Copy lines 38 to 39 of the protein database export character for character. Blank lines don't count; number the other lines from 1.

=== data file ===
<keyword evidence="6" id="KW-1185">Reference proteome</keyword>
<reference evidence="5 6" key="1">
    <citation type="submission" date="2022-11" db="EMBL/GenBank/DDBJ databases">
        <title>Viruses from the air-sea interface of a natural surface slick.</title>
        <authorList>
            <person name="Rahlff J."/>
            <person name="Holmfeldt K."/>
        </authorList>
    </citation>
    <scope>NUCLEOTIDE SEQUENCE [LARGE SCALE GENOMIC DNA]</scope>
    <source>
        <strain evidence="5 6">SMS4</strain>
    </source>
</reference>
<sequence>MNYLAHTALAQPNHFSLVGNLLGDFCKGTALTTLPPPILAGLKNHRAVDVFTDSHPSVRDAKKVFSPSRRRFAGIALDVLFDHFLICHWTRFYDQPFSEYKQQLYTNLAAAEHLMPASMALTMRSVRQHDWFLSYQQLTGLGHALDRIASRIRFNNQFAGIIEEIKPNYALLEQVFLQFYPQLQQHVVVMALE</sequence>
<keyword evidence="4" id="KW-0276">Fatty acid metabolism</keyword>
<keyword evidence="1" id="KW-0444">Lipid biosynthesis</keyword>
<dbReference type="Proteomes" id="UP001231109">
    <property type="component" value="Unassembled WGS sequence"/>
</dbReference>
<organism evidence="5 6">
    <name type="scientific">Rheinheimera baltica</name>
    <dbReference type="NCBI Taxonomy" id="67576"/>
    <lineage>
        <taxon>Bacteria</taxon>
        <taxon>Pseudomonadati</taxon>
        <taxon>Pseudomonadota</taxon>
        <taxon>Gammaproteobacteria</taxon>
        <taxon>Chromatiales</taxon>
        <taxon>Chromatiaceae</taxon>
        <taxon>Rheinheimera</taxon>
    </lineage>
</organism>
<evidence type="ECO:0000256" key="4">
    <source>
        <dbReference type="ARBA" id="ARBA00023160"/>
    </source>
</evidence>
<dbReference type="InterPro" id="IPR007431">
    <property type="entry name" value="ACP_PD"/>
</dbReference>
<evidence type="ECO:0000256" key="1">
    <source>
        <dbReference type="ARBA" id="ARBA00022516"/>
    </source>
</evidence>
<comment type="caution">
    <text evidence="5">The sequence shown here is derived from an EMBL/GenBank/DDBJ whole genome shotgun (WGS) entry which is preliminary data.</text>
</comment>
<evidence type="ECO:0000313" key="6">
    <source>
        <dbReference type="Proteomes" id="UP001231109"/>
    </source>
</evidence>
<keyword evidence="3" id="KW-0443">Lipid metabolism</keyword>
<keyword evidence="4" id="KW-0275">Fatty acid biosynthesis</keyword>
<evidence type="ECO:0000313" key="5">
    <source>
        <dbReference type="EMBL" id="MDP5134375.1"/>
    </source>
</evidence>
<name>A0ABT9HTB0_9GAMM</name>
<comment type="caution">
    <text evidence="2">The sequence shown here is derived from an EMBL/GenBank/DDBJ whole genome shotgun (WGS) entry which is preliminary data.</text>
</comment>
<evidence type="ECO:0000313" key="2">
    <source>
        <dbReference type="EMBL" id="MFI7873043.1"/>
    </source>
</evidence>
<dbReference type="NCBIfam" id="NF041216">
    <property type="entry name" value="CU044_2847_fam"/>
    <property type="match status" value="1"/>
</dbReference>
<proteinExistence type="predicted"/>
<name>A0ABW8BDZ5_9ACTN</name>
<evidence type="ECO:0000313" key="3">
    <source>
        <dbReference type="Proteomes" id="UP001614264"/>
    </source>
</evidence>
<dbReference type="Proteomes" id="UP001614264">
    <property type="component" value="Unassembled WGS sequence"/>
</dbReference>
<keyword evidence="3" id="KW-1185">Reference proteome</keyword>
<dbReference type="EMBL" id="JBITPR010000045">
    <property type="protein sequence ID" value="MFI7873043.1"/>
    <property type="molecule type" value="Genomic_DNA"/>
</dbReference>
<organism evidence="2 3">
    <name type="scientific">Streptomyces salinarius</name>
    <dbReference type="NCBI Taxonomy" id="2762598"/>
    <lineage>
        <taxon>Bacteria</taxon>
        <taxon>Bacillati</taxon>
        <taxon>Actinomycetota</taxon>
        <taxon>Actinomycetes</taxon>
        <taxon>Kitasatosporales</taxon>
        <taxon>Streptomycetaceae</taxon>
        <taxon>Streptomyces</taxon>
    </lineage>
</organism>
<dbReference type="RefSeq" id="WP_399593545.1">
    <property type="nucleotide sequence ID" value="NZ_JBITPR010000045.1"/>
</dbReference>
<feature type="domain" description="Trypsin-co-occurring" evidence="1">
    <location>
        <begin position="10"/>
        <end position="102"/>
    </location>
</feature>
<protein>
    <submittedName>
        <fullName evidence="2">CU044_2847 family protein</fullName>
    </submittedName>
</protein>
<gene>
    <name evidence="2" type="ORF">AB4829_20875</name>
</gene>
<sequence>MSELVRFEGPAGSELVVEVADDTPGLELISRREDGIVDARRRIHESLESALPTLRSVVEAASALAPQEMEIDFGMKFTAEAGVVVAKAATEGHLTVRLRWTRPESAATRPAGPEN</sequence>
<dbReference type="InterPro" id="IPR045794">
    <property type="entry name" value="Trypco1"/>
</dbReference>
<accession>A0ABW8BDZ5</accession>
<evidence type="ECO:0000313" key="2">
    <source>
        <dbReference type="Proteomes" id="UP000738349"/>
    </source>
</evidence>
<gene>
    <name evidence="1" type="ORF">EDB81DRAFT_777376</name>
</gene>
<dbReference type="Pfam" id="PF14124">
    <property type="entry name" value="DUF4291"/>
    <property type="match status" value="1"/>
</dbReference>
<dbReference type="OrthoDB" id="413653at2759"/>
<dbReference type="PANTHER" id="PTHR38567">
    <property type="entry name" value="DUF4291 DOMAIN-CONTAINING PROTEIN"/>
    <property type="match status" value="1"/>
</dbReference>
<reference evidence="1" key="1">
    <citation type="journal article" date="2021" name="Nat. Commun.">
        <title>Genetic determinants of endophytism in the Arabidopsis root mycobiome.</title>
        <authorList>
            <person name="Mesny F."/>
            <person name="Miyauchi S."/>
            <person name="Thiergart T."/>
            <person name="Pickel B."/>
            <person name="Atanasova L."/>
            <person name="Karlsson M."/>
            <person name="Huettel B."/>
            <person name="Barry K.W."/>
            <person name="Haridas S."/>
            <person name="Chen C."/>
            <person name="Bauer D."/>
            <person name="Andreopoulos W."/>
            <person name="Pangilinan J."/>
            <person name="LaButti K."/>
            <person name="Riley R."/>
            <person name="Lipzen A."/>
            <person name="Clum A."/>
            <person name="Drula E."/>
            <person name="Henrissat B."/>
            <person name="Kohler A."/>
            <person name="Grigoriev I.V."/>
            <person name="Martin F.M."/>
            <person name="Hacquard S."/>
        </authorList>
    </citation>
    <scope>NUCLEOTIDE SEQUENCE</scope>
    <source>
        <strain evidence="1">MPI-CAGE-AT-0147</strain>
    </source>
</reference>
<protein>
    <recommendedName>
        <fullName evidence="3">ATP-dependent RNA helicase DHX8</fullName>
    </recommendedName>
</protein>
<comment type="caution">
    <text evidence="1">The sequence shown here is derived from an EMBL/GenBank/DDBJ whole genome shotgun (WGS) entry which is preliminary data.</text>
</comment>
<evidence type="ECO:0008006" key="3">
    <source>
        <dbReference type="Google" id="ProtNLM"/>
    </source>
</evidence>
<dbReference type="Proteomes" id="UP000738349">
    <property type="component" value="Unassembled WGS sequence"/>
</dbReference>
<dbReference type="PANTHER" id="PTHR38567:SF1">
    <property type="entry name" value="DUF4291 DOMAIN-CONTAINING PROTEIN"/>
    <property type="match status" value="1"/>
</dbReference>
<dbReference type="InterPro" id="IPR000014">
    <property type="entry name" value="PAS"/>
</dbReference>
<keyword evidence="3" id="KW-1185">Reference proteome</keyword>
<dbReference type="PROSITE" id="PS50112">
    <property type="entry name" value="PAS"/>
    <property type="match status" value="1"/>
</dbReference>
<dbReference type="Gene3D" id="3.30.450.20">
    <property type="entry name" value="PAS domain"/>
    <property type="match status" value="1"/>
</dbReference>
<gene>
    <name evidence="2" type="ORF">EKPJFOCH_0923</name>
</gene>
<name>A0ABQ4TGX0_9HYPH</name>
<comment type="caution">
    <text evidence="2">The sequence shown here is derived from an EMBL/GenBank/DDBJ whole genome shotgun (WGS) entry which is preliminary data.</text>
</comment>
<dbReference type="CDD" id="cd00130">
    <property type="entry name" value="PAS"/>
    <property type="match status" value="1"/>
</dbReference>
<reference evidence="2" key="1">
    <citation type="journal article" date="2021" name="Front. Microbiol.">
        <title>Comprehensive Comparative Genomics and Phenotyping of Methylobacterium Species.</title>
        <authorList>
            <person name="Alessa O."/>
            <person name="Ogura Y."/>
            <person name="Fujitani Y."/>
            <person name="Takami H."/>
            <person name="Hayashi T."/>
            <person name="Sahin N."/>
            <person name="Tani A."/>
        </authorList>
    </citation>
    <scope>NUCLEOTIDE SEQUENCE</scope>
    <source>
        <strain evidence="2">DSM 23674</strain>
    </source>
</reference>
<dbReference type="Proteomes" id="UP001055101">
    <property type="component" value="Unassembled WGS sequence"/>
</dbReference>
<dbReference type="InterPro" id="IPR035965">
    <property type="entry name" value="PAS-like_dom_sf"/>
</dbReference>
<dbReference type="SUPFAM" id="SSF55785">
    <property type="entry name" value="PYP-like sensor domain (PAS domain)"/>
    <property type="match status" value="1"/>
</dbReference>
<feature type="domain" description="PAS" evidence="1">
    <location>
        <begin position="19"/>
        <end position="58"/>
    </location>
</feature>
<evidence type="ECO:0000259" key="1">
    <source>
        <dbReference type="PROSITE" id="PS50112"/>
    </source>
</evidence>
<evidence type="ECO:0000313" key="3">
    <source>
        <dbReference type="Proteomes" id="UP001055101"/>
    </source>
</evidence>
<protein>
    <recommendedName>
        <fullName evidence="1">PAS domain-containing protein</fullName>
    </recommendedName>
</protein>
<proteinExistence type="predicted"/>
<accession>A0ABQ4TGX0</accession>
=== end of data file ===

</evidence>
<dbReference type="InterPro" id="IPR007431">